Haute Couture Fashions China Dolls Case Study

SWOT ANALYSIS

STRENGTH

  • Have skilled trained by British master cutters.
  • A high quality manufacturing
  • Experience work with European country
  • High quality of design ready to wear
  • Aware about employees welfare 

WEAKNESSES

OPPORTUNITY

  • Attract more customer based from Europe
  • Expand more branch within and outside Malaysia Leave Malaysia Hire cheaper employees in China to reduce cost Improve in technology 

THREAT 

  • Price competition with China manufacturing Kiki and Houida want move to China

The PESTLE Model

Political: Definition: What is happening politically environment in which business operates. For example: Represent the way and the extent to which a government influences the economy and a certain business. Political factors are represented by specific areas, such as labour law, tax policy, tariffs,trade restrictions and even environmental law.

For example based on HCF:

  1. If Jefry Tan expending their business to China. China and Malaysia have two way relationship.
  2. Malaysia have politic relationship with Europe when HCF export their textile to Europe, indirectly it can give a good impact to Malaysia.
  3. One of the reason why Europian and Malaysia houses were looking at importing cloths from China at very low price because Malaysia have strict trade barries.

Economic: Definition: what is happening within the economy. For example :economic growth/decline, interest rates, exchange rates and inflation rates, wages rates, minimum wages, working hours, unemployment (local and national), credit availability and cost of living. For example based on HCF:

  1. Unemployment in Malaysia will increase when Petter Tan make decision to shutdown the Penang factory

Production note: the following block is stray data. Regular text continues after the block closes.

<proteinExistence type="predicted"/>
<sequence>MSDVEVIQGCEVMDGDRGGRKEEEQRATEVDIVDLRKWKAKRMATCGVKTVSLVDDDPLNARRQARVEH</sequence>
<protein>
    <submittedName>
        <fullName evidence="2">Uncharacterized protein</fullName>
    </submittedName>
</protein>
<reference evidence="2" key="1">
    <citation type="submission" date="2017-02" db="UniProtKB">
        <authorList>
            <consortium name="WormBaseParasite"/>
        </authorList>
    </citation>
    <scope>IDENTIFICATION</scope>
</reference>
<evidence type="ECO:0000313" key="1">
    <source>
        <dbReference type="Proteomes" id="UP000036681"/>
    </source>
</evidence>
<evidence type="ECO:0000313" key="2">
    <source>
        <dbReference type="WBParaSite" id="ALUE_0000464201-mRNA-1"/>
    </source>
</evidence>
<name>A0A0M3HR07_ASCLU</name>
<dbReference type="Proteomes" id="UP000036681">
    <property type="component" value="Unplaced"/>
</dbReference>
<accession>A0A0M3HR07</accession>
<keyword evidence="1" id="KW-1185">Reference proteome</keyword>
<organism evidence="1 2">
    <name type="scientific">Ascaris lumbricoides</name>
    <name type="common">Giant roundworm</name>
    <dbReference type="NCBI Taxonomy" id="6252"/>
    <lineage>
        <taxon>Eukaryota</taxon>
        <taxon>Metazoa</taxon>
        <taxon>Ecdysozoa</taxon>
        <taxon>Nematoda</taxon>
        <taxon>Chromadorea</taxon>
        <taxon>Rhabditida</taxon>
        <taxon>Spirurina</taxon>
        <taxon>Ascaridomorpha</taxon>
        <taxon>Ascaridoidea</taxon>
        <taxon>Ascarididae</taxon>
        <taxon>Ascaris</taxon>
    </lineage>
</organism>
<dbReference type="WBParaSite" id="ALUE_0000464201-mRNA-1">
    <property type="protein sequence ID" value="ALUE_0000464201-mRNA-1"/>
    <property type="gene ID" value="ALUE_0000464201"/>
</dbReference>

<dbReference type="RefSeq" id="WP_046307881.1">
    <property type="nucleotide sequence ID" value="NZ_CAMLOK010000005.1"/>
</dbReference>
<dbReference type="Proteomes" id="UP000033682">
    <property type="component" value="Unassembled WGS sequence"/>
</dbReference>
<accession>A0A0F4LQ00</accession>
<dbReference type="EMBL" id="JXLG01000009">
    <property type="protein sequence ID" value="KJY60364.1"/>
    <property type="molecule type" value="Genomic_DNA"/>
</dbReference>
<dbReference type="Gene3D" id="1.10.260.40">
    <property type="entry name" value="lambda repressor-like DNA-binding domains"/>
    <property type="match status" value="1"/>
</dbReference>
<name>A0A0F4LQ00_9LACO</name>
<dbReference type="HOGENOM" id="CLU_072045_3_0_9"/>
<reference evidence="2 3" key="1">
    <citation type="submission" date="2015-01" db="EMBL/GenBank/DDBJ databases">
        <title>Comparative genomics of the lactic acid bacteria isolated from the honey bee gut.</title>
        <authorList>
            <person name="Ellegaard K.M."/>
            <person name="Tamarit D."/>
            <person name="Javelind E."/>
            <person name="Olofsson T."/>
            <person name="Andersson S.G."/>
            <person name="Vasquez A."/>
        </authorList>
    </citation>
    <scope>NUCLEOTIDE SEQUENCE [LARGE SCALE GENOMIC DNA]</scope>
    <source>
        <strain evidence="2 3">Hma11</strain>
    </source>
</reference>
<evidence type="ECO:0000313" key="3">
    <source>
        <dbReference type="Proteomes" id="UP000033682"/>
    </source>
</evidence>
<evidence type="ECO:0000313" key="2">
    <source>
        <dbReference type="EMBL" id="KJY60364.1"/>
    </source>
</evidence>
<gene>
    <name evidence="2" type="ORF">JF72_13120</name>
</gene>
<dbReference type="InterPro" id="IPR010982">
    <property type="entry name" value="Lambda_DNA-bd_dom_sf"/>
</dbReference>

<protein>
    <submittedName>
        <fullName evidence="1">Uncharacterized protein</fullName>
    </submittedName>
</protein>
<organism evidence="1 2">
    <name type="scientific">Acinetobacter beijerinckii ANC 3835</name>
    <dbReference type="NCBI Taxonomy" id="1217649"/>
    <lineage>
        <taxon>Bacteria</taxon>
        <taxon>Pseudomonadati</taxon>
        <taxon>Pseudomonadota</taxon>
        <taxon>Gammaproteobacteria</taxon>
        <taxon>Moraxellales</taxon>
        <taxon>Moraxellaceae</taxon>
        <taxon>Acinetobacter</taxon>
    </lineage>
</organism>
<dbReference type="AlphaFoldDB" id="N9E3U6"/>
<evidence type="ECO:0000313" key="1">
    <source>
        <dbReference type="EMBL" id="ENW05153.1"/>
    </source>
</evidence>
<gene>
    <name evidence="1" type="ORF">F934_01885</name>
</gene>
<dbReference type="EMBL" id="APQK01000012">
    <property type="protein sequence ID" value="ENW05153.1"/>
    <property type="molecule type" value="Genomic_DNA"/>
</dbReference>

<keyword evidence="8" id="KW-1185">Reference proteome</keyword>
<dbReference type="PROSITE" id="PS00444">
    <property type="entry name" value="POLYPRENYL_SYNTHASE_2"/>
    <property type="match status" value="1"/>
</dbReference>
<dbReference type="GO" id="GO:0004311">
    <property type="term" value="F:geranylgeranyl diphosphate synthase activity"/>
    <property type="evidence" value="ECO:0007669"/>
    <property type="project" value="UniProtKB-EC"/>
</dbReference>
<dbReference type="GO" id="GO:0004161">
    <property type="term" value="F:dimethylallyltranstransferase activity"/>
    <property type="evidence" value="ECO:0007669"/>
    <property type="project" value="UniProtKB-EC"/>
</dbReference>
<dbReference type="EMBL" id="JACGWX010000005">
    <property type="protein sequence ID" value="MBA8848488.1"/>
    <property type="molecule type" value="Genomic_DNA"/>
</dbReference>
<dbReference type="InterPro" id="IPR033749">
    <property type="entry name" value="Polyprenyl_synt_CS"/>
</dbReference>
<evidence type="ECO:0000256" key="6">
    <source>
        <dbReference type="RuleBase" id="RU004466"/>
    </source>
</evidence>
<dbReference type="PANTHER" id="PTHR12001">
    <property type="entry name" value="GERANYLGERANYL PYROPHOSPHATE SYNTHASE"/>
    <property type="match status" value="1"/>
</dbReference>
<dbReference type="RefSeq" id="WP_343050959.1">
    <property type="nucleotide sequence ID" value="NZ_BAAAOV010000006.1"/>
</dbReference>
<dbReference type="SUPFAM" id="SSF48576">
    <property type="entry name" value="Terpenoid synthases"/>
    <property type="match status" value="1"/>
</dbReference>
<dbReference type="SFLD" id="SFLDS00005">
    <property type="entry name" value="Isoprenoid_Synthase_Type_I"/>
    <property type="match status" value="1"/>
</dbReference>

2. In 1997, Malaysia was facing financial crisis because of foreign change market volatility indirectly manufacturer with foreign customer were unable to owner their contract price as exchange rate fluctuatec.
  3. When HCF loose their customer Kiki and Houida, they will faced the big problem indirectly goverment income will decrease also.
  4. Most of HCF customer are from International Country, all the customer will spend their currency in our country, so it will increase the currency of our country.

Sociological: Definition: What is occurring social in the markets in which business operate or expect to operate For example: cultural norm and expectations, health consciousness, population growth rate, age distribution, career attitudes, emphasis on safety, global warming. For example based on HCF:

  1. Bevley Tan, Human Resource Director of HCF had introduced the employee share option scheme to enable employees to own share in the business. This in turn had created a sense of belonging among the employees as well as enabled them to gain returns.
  2. If HCF close 2 factory in Jitra and Chieng Mai, the factory would become a heaven a drug addict because HCF would have found difficulty to sell these 2 factories.

Technological: Definition: What is happening in technology-wise which can impact what you do. New technologies are continually being developed and the rate of change itself increasing. For an example: Refer to automation, incentives, the rate of technological change and R&D activity. These factors greatly influence other areas or aspects, including the minimum efficient production level, quality, costs and even outsourcing decisions.